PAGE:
New experiences don’t have to be big to make you happy. Your brain is craving—and will benefit from—even small bursts of novelty. Catch up with a coworker you haven’t spoken to in a while, rearrange your workspace, or ask your manager if you can join a team that’s working on a project you’re interested in. While creating new memories may feel challenging during a pandemic, the Institute’s CEO, Meik Wiking, points out that it also presents a unique advantage: Living through a pandemic is a unique experience of itself, which means that the positive memories we make right now may have an even better chance of sticking.

3. Read on Your Lunch Break

Switching up your scenery has well-researched effects on motivation, energy, and creativity. For those of us whose environments aren’t conducive to taking a walk around the block, however, “traveling” through a good book can have a similar effect. A 2013 survey found that reading has been found to decrease stress and increase life satisfaction, happiness, and purpose. And a study from the University of Sussex found that just six minutes of reading can reduce stress by up to 68 percent.

How to do it: 

Designate a block of time in your workday to dig into a book, article, or audiobook. Allow this time to be a sort of meditation, giving your brain a break from whatever tasks you’ve been focused on up until that point. When time is up, return to your day refreshed and with a renewed perspective. For best results, do this somewhere other than your workspace, such as outdoors or by a window.

4. Eat Better

When we’re not feeling our best, we usually aren’t eating our best. “This is a cycle,” says meQuilibrium Director of Content and Integrative Health Coach, Alanna Fincke. “We feel better when we invest in ourselves, so eating well is not only important physically, but mentally and emotionally, too.” What’s more: Your brain produces oxidants when you work, and after 10-12 hours of mental activity, that’s a lot of energy to replenish. Long story short: cutting corners won’t cut it.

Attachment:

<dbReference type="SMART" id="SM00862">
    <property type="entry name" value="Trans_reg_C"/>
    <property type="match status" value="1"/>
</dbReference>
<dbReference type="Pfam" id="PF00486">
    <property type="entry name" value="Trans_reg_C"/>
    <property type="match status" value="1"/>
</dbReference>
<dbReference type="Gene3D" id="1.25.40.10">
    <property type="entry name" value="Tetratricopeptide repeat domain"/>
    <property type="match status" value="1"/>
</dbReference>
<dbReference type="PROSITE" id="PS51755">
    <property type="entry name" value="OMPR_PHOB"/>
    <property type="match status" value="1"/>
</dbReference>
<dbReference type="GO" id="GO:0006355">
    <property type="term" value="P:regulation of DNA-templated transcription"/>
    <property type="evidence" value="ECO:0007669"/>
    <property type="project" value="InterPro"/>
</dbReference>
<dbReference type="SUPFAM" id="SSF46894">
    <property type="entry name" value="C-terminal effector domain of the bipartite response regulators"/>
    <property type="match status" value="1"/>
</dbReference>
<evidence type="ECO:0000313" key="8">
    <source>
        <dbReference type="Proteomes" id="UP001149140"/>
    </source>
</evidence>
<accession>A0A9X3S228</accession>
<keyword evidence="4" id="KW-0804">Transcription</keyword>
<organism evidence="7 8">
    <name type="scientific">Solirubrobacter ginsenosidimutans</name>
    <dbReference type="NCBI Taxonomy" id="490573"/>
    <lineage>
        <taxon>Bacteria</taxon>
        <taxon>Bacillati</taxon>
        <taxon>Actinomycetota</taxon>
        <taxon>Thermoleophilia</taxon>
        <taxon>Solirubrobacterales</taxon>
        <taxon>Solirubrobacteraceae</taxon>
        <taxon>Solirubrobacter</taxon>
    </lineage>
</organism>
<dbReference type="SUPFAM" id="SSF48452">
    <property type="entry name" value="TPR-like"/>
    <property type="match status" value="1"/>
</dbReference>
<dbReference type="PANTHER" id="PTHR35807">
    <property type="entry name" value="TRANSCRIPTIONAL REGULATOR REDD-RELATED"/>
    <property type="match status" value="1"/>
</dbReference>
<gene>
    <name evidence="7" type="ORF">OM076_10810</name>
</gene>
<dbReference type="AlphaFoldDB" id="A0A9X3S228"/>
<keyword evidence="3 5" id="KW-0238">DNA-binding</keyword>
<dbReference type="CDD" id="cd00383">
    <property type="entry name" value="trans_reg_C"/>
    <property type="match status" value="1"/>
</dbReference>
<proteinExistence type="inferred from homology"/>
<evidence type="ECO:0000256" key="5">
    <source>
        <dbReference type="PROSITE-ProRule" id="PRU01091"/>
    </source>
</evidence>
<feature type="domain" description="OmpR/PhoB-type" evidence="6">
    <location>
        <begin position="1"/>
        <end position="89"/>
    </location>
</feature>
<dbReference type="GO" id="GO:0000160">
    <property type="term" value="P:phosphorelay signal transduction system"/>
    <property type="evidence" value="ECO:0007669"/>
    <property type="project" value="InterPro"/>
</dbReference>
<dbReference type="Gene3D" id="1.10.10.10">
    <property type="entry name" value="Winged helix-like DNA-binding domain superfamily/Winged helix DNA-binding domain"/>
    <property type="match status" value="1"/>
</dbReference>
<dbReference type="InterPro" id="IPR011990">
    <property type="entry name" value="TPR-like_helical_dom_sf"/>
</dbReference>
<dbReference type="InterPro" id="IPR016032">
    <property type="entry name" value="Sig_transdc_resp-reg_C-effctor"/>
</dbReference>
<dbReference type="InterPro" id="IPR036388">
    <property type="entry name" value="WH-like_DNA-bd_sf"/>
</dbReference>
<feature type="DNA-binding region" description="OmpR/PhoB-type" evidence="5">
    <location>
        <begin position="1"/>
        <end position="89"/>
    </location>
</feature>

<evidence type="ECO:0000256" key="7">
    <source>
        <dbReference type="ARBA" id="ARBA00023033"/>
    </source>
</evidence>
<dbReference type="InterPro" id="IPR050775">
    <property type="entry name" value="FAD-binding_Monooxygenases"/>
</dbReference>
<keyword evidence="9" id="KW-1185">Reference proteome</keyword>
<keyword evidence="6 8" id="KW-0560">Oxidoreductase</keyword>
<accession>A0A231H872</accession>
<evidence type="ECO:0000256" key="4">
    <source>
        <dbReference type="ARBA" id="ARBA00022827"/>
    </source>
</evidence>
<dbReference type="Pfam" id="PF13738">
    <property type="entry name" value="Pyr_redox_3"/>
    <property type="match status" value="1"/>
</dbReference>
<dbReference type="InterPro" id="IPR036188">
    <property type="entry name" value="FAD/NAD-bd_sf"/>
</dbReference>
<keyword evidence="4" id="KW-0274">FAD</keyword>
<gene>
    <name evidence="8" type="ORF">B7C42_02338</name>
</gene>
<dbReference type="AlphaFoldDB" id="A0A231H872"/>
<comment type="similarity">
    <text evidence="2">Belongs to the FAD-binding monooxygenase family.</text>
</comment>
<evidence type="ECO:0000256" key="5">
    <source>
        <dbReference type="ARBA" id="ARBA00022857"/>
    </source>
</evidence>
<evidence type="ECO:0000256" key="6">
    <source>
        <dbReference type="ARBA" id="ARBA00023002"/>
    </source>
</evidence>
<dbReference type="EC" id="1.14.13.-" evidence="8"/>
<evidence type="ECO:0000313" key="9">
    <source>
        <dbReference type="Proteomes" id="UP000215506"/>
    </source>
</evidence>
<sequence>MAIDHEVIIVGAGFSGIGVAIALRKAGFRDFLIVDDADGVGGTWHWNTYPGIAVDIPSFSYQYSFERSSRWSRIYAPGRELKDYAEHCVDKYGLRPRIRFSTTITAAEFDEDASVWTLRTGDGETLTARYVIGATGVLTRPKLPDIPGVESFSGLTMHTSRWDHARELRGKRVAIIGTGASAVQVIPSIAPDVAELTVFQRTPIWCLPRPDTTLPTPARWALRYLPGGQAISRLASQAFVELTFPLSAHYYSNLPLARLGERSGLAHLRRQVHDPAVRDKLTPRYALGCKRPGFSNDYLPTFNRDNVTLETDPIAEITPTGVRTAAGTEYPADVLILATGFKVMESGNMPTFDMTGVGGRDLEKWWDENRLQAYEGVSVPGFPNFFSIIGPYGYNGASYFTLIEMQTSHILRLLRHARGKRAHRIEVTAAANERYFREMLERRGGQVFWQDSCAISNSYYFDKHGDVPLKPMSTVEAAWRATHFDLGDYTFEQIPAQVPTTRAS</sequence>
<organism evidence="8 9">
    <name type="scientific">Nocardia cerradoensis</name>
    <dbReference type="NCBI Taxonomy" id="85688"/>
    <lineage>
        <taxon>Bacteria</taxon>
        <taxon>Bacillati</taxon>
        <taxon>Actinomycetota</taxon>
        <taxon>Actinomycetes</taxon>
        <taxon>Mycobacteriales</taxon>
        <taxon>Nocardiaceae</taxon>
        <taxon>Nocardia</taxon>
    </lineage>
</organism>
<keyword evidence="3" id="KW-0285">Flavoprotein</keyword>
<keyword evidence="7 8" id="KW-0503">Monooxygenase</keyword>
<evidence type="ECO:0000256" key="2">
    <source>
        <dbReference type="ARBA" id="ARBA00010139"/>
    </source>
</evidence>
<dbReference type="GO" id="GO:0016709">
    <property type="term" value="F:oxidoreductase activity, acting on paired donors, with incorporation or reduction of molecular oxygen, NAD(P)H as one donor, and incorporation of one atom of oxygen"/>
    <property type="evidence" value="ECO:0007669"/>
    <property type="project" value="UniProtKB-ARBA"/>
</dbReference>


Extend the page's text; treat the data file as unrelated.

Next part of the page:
How to do it: 

Go for foods rich in antioxidants, i.e. berries, beans, apples, and tea, which act as anti-inflammatory agents, and take care to stay hydrated, which helps remove metabolic waste from the brain. Try “super-hydrating” at the start of your day with two cups of water and avoid “dehydrators,” such as processed sugary foods (one UCLA study linked foods high in fructose to slower brain functioning) and too much caffeine, which, especially on an empty stomach, can increase anxiety and stress.

5. Release Expectations

While we all deserve to strive for happiness, the unrealistic expectation that we should feel it all the time places pressure on us that can ironically contribute to our unhappiness, in some cases leading to depression and even physical health problems.

How to do it: 

When you feel the urge to judge or criticize your boredom, exhaustion, or sadness, validate it instead. It has been a tough year, and everyone, no matter how happy they appear on the outside, has felt unhappy at some point, too. The only way to heal is “through”: Allow yourself space to fully process your experience. Whether that means journaling or authentically sharing with family, coworkers, or friends, feeling your full range of emotions leads to true happiness—and helps you appreciate the good stuff even more.